• Validated research regarding all known functionally significant alleles in all relevant weighted genes
  • FDA labeling information related to genetically mediated efficacy or tolerability of a medication

The GeneSight test then integrates this information with the genetic test results obtained from each patient’s buccal swab in order to categorize the 64 FDA-approved medications into the three “traffic light” color-coded categories in our GeneSight report revealing ascending levels of gene-drug interactions: green (use as directed), yellow (moderate gene-drug interaction) and red (significant gene-drug interaction). This integrated approach accounts for multiple pharmacokinetic and pharmacodynamic pathways and categorizes them according to severity of their gene-drug interaction as a whole construct, as opposed to a reductionistic “one gene, one drug” approach.

Do you have some examples of the clinical significance of combinatorial pharmacogenomic testing?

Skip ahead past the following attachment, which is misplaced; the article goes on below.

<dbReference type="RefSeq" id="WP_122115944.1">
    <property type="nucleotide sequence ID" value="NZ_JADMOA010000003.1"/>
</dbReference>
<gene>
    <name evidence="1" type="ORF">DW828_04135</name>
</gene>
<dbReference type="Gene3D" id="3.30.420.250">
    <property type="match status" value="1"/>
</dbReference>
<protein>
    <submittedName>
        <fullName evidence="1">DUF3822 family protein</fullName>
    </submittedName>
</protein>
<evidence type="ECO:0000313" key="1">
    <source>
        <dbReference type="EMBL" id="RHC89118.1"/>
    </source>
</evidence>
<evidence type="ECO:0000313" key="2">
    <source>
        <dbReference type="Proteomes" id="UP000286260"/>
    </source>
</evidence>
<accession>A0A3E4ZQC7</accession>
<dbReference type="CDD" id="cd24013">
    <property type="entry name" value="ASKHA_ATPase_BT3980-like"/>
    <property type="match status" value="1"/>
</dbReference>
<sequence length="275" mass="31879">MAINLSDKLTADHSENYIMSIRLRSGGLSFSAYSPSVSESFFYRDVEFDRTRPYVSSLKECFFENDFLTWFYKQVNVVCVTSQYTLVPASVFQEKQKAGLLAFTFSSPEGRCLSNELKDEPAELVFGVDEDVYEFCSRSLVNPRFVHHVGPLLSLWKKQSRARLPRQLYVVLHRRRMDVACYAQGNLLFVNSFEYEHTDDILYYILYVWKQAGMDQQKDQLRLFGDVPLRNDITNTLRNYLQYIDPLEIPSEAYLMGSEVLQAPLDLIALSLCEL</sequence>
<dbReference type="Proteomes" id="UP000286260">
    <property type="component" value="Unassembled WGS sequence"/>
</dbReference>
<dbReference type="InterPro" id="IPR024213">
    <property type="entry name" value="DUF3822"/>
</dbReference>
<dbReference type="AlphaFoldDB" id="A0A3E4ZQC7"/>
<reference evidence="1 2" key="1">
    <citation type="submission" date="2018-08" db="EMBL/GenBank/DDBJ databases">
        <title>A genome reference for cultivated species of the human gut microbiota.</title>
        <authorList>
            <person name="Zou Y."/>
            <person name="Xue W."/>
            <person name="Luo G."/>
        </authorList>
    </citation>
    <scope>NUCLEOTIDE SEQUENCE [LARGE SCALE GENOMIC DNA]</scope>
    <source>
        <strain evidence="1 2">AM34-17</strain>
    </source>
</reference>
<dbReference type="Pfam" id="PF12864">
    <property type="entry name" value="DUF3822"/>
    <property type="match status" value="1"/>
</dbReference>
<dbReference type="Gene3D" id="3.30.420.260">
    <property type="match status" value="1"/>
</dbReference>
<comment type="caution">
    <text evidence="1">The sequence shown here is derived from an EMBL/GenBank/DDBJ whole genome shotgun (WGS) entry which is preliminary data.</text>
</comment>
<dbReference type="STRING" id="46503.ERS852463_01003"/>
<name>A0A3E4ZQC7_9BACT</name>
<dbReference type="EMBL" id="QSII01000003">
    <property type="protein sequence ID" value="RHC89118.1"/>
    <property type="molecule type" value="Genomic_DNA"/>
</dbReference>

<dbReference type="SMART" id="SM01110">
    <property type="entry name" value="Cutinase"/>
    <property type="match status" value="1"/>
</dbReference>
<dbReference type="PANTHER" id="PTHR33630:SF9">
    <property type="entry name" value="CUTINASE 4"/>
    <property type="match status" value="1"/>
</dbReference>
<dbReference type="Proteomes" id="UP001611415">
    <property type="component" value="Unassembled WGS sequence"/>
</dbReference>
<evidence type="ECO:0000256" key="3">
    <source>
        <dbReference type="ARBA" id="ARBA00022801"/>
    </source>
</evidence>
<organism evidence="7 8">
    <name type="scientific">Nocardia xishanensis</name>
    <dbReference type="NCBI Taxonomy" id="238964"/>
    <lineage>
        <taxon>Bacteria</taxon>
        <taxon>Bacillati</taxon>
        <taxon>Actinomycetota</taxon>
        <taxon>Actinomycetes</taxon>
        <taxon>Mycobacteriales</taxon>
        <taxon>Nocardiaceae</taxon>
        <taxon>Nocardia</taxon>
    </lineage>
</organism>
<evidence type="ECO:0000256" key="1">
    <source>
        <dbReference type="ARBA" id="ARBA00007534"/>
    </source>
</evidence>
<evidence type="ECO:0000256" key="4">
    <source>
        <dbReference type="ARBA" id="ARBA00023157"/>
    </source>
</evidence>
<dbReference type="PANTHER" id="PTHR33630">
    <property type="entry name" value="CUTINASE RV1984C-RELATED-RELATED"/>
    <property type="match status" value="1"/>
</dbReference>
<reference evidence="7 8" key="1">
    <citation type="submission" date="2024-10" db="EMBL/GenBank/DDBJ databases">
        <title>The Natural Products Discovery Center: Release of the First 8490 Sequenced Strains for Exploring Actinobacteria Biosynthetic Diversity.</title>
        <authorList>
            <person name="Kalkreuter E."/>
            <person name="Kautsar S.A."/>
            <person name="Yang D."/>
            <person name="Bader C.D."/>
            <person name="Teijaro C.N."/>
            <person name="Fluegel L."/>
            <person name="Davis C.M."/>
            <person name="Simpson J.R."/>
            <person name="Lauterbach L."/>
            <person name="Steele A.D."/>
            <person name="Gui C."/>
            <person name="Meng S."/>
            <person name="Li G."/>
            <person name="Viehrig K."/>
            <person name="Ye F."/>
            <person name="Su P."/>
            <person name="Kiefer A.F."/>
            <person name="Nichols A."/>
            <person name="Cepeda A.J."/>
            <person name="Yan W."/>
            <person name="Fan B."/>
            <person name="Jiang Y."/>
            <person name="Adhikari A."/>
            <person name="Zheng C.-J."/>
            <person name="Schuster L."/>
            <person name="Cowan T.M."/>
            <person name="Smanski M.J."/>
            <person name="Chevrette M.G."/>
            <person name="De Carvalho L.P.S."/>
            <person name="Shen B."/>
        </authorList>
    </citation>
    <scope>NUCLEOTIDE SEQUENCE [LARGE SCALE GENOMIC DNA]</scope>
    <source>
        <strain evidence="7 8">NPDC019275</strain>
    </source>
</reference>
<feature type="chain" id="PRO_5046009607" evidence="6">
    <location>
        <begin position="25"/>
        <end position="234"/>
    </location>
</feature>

Venlafaxine is an excellent example of the importance of combinatorial pharmacogenomic testing. While several sources cite CYP2D6 as the only relevant CYP450 enzyme7,8, abundant data have demonstrated the clinical relevance of other enzymes, including CYP2C19, CYP2C9, and CYP3A49–13 (Figure 1). Multiple case studies have reported on venlafaxine-induced adverse events among patients with reduced activity at multiple CYP450 enzymes.14–17 One of these cases involved an individual who was a CYP2D6 extensive metabolizer, but was a CYP2C19 intermediate metabolizer and taking a medication that inhibited CYP2C9. The deficiencies at these two pathways resulted in severe tremor, which abated when venlafaxine was discontinued.17 Another case describes a poor metabolizer of both CYP2D6 and CYP2C19 who died of venlafaxine poisoning following a 150 mg dose of extended-release venlafaxine.16